I wouldn't put rearsets on with any bar setup that wasn't a clip on.

I had them on mine, and traded them in for stockers. great work so far
Thanks for checking out the thread. Clubmans or clip-ons would definitely go with any change to the foot pegs, but I doubt I'll go that route. I actually bought some clubmans early in the project, but after fitting them on the bike I could tell they weren't going to be at all comfortable. I ended up selling them and getting a pair of superbike bars on eBay. Much better.

Offline yellowheader

  • Posts: 13
Re: Yellowheader's CJ360
« Reply #8 on: Oct 02, 2018, 00:22:04 »
Rear Fender
You can see in the first picture of the thread that the rear fender is an angular thing that wraps a long ways around the back of the wheel. I wanted tuck the fender up but keep the finished tail end. The rear section of the fender looks like this:

I cut about 6 inches out of the middle, then fitted the tip to the front section.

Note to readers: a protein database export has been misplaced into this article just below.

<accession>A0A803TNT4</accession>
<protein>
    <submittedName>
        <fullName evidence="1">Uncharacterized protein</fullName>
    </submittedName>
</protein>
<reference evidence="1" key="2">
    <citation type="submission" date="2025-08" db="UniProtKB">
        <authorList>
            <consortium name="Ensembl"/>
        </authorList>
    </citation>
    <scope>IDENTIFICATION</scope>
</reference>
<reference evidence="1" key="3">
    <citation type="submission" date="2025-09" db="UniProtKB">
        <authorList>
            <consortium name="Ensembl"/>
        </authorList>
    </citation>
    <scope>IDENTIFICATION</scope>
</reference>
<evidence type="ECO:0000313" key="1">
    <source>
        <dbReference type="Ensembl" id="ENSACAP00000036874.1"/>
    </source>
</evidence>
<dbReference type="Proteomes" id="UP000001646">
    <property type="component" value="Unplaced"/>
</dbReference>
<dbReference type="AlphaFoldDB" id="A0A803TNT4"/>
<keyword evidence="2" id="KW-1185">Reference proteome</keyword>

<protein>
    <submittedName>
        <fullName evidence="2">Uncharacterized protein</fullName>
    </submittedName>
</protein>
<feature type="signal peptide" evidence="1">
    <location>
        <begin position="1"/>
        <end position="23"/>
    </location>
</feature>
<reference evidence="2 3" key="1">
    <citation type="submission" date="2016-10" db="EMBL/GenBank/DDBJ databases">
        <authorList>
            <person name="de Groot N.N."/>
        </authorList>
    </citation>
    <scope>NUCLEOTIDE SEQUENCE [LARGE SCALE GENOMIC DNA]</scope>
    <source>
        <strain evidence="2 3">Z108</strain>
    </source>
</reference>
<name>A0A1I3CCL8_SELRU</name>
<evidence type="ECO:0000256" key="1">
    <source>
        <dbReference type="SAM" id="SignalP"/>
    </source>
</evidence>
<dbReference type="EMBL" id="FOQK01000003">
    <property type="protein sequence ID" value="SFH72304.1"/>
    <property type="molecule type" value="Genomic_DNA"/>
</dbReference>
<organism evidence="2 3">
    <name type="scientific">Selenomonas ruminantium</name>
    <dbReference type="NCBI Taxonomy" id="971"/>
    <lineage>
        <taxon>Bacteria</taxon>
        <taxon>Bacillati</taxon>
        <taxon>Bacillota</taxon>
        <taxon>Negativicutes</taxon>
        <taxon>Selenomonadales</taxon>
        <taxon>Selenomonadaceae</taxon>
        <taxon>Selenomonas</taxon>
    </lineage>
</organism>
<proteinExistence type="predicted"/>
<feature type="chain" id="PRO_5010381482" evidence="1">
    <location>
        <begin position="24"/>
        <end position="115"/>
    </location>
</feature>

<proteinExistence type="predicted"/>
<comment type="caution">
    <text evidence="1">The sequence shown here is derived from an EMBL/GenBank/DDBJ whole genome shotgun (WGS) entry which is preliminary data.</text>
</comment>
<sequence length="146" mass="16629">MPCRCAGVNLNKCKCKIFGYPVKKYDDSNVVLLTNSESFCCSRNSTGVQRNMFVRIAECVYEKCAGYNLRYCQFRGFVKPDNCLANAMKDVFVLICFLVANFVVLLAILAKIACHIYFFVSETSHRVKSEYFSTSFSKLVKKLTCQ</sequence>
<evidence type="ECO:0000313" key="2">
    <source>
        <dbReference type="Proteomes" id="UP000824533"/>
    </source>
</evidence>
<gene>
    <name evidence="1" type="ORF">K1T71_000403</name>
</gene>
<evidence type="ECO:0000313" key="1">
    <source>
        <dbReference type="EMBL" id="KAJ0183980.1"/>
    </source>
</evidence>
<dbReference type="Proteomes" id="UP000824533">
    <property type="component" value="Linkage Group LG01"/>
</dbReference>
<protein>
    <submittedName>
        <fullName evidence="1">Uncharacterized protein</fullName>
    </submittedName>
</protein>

Here's the fender mounted on the frame.  You can see I had to do some hammering on the cut edge of the tip to make it fit over the forward section.

I'm glad I left the fender mounting holes on the subframe, even if I did have to drill some big ugly holes to get at them. The overall fender is light and sturdy and has the same clearance over the tire as stock.
« Last Edit: Oct 02, 2018, 00:36:33 by yellowheader »

Offline yellowheader

  • Posts: 13
Re: Yellowheader's CJ360
« Reply #9 on: Oct 02, 2018, 01:09:24 »
Instrument Cluster
One thing I was surprised by when I was dismantling the bike was the massive bracket mounted to the triple clamps. It held everything in front of the handlebars, including the instruments, ignition switch, headlight, turn signals and horn. That bracket by itself probably weighed a couple of pounds. I could see that the only thing I might need would be the instrument mount, so I cut that bit off and threw the rest of it in the scrap bin.

I spent hours going through the cheap speedos and tachs on fleabay. Some of them look pretty cool, but I'm leery of getting something incompatible. In the end I decided to stick with the stock instruments. I spiffed them up a bit by polishing the stainless bases and changing in brass acorn nuts on the backs.

I also wanted to move the ignition switch under the tank. I cut the switch housing off the big bracket and got a tab welded onto the base of the housing. I drilled two holes in the tab to line up with existing holes in the gusset at the front of the frame.
« Last Edit: Oct 02, 2018, 01:11:07 by yellowheader »